AJ_O’NEAL: Yeah. If you can pull pretty much, if you're not using Apollo you're going to have a bad time. Like GraphQL essentially just works in Node and just with Apollo, more or less as advertised. But if you write bad REST APIs, you can have a bad experience. If you create bad GraphQL, you can have a bad experience. I think it's just a lot easier to sell GraphQL on the front end and a lot harder to implement it. There's not a good naive implementation. You can have working naïve implementations of REST but the naive implementations of GraphQL don't work. 

STEVE_EDWARDS: Well, yeah, I think the problems that I had dealing with rest of my frustrations could otherwise be known as arrested development. 

AJ_O’NEAL: Where's your, there it is. 

STEVE_EDWARDS: Thank you, thank you. 

CHARLES MAX_WOOD: Well, and I just wanna tie this back to FOMO. Again, it's like, hey, how's all this promise and saying that it's gonna solve all these problems, it's gonna make life better. And so certain circumstances, it does. And in other circumstances, it doesn't but you see people adopt it because it's like, well, this will solve all your problems for you, or hey, everybody's talking about this new way of doing it, and that's why people adopt it, instead of actually going and doing a little bit of homework and figuring out, you know what, this really isn't what we want.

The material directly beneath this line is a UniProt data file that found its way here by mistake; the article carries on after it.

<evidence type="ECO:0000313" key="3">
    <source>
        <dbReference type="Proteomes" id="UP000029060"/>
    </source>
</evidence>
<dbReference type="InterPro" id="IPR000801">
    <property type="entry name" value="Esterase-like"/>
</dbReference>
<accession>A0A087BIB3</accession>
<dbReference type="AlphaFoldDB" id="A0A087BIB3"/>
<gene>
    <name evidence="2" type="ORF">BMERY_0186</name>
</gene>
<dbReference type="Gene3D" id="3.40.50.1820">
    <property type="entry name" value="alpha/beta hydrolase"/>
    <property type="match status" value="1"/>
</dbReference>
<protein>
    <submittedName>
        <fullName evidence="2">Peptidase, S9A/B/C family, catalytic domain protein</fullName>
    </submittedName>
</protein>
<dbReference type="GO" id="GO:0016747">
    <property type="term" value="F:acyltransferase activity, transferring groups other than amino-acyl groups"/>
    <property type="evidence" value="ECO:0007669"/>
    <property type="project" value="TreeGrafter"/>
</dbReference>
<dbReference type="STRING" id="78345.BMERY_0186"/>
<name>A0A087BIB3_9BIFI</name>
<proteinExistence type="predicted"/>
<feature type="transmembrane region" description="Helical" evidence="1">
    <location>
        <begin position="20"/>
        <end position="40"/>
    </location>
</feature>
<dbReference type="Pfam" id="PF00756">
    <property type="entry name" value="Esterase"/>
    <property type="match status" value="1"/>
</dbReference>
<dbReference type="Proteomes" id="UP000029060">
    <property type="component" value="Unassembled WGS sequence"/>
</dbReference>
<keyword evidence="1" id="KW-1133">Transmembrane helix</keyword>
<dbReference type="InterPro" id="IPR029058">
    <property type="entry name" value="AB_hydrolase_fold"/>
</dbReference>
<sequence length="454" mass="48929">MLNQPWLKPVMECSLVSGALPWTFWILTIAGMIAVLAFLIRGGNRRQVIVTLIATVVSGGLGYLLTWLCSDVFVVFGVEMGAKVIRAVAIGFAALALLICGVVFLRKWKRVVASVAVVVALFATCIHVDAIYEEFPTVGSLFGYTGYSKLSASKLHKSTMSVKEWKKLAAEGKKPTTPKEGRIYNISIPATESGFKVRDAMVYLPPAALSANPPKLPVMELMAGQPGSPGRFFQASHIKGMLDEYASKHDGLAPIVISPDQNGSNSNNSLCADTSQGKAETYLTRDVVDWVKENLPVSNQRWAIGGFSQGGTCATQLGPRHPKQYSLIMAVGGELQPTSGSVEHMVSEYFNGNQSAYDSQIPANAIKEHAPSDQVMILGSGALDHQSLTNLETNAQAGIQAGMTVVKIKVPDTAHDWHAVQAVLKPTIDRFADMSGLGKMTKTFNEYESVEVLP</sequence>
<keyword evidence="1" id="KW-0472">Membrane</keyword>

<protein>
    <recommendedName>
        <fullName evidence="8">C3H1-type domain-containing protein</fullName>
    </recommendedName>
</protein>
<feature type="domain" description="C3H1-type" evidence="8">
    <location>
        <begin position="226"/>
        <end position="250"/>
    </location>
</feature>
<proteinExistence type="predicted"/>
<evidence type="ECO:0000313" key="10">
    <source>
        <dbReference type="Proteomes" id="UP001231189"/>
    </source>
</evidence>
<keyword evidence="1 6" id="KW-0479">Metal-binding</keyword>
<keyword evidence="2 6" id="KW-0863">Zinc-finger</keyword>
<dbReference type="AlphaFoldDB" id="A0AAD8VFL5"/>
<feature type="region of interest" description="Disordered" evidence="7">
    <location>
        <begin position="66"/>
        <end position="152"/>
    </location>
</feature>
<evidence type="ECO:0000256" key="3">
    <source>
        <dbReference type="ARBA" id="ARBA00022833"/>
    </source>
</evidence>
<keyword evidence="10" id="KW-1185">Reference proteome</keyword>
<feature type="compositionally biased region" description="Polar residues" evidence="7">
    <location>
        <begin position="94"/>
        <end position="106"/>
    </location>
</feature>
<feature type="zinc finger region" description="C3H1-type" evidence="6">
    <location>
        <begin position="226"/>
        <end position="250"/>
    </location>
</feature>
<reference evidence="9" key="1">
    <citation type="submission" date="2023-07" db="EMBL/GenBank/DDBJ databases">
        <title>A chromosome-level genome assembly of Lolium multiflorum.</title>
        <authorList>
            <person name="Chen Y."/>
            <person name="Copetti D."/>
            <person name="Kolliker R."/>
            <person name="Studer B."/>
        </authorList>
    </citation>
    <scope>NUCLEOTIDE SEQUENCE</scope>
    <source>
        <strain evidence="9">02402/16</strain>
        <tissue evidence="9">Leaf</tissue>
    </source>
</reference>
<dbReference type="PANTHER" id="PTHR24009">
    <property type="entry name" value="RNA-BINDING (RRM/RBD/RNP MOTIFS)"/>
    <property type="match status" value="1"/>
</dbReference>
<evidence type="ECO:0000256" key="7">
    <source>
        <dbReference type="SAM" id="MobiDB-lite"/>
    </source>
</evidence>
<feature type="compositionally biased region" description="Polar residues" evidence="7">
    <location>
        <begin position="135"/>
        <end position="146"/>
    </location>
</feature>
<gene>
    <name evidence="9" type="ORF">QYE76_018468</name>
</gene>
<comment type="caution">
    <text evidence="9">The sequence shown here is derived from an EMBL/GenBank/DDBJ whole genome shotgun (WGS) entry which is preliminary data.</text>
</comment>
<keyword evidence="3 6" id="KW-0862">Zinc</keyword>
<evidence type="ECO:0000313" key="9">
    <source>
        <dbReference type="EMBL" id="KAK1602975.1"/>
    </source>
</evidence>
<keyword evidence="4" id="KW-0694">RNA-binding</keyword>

DAN_SHAPPIR: I think there was also the point where it was like, in every JavaScript conference that you would go to, or JavaScript-related conference, there would be a talk on GraphQL, and it was, so it was not just the fear of missing out on a really cool tech that might solve all your problems. Because like you guys said, doing rest correctly can be challenging. It was also getting to this point where you were starting to think that, Hey, if I don't know GraphQL, will I be able to get a job in a couple of months? Because it seems that everybody's going there.